The U.S. BlueGreen Alliance made its first-ever political endorsement on August 26: for the presidential ticket of Joe Biden and Kamala Harris.  BlueGreen’s press release states that “Biden’s manufacturing, environmental justice and sustainable infrastructure and clean energy plans align well with the organization’s Solidarity for Climate Action platform.”  That overall platform, released in 2019, has been fleshed out most recently in June, with Manufacturing Agenda: A National Blueprint for Clean Technology Manufacturing Leadership and Industrial Transformation.  It offers practical discussion of its vision:  “With this agenda, the BlueGreen Alliance and our partners put forward a bold program of action to transform the U.S. manufacturing and industrial sectors at the scale and speed our economic and climate challenges demand. By taking the lead in manufacturing the clean technology needed to dramatically reduce the emissions driving climate change, and by upgrading, retooling and cutting emissions across critical industry, we can also rebuild American competitiveness in the global economy, reinvest in hard hit communities, and secure and create good-paying local jobs across America. “

The AFL-CIO has also endorsed the Biden/Harris ticket, though not on the grounds of its climate change platform. President Richard Trumka’s speech at the Democratic National Convention Labor Council was re-posted by Portside as “Trumka to DNC Labor Council: Our Democracy Is at Stake” (Aug. 19) .

And a commentary from Kate Aronoff in The New Republic: “Biden’s Setting Himself Up to Get Blamed for Lost Blue-Collar Jobs” (August 21) is critical of the establishment Democratic policy :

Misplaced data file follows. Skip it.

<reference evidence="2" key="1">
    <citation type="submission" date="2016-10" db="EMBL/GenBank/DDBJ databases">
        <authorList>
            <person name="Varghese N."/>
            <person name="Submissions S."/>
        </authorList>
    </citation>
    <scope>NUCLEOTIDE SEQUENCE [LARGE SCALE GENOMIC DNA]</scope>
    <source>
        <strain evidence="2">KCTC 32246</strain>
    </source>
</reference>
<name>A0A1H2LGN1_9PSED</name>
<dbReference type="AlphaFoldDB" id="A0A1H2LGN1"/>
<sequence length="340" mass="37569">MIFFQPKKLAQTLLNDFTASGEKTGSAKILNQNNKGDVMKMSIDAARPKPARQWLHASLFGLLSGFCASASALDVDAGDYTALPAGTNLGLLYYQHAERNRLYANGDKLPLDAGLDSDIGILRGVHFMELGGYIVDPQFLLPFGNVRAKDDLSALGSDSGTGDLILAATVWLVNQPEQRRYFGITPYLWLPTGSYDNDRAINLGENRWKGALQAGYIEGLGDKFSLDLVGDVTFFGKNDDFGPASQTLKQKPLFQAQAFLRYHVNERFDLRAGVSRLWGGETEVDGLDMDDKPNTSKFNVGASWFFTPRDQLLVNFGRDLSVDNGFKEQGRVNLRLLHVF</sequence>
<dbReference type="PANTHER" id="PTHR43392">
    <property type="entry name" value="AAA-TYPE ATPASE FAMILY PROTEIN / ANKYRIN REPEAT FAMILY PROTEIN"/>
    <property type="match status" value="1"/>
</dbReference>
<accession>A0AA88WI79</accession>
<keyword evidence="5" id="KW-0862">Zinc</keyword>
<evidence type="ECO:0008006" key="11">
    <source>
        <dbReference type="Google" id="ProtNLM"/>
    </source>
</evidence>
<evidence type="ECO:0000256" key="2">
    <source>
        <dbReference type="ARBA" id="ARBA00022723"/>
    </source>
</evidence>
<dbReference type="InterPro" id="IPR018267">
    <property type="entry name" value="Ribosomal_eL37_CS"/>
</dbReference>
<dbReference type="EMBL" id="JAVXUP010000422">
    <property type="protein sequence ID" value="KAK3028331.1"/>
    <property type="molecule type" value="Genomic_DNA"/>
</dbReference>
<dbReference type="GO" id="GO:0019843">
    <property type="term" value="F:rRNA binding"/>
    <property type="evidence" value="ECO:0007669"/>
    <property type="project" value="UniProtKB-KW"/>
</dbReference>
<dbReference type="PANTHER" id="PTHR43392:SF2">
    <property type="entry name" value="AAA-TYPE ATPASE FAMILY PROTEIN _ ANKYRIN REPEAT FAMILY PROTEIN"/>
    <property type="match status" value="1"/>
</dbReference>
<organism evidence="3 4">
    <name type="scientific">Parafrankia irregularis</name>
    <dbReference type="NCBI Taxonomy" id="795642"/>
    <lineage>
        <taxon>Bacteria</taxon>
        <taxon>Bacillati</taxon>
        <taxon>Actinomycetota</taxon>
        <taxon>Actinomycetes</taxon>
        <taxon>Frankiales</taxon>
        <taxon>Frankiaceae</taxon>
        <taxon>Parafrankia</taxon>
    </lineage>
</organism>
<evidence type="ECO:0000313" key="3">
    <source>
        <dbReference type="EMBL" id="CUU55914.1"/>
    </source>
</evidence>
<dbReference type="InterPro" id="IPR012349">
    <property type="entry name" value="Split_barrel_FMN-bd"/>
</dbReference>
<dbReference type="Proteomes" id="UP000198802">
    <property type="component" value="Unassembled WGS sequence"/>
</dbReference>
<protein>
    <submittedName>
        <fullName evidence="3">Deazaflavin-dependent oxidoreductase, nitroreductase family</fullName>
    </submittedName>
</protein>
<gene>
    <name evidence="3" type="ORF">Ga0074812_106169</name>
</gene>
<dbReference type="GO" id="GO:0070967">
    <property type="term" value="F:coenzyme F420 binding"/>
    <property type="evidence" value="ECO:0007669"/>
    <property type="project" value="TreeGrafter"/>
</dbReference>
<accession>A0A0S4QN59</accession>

“A transition off of fossil fuels isn’t some far-off theoretical policy debate: It’s happening now in the most unjust way possible. Failing to reckon with that reality sets up Democrats in 2022 and 2024 to take the blame for the industry’s decline. This is all easy to avoid, but Democrats have to be willing to build a generous safety net instead of catering to deficit hawks. And they have to start a frank conversation within the Democratic coalition about the fact that fossil fuel jobs are already disappearing—even without robust climate policy.”

Positive examples of climate action needed to bring unionists into the climate fight, says veteran activist

“The Climate Movement Doesn’t Know How to Talk with Union Members About Green Jobs” appeared in The Intercept on March 9, transcribing an interview with Jane McAlevey,  a veteran labour activist in the U.S. and now a senior policy fellow at the University of California Berkeley’s Labor Center.  One interview  question: “What do you think organizers should be doing right now to make sure a climate-friendly platform can win in a presidential race where Trump will argue that ending fossil fuel investment means lost jobs?” In response, McAlevey urges activists to allay workers’ fears about the future with examples of positive changes – citing as one of the best examples  the “New York wind deal”  when,  “unions won a far-reaching climate agreement to shift half of New York State ’s total energy needs to wind power by 2035. They did it by moving billions of subsidies away from fossil fuels and into a union jobs guarantee known as a project labor agreement.”   (A previous WCR post  summarizes the campaign which culminated in the New York Climate Leadership and Community Protection Act in the summer of 2019).  Ultimately, McAlevey calls for “spade work” which educates workers about the climate crisis and reassures them by providing positive solutions. Citing the deeply integrated nature of the climate and economic crises, she concludes: “We have to build a movement that has enough power to win on any one of these issues that matter to us….. We’re relying on the people that already agree with us and trying to get them out in the streets. We can’t get there with these numbers.”

McAveley CollectiveBargain-book-cover-329x500The Intercept interview is one of many since Jane McAlevey’s published her third book  in January 2020.   A Collective Bargain: Unions, Organizing, and the Fight for Democracy  discusses the climate crisis, but is a much broader call to arms for  the U.S. labour movement.  A very informative review of the book by Sam Gindin appears in The Jacobin, here .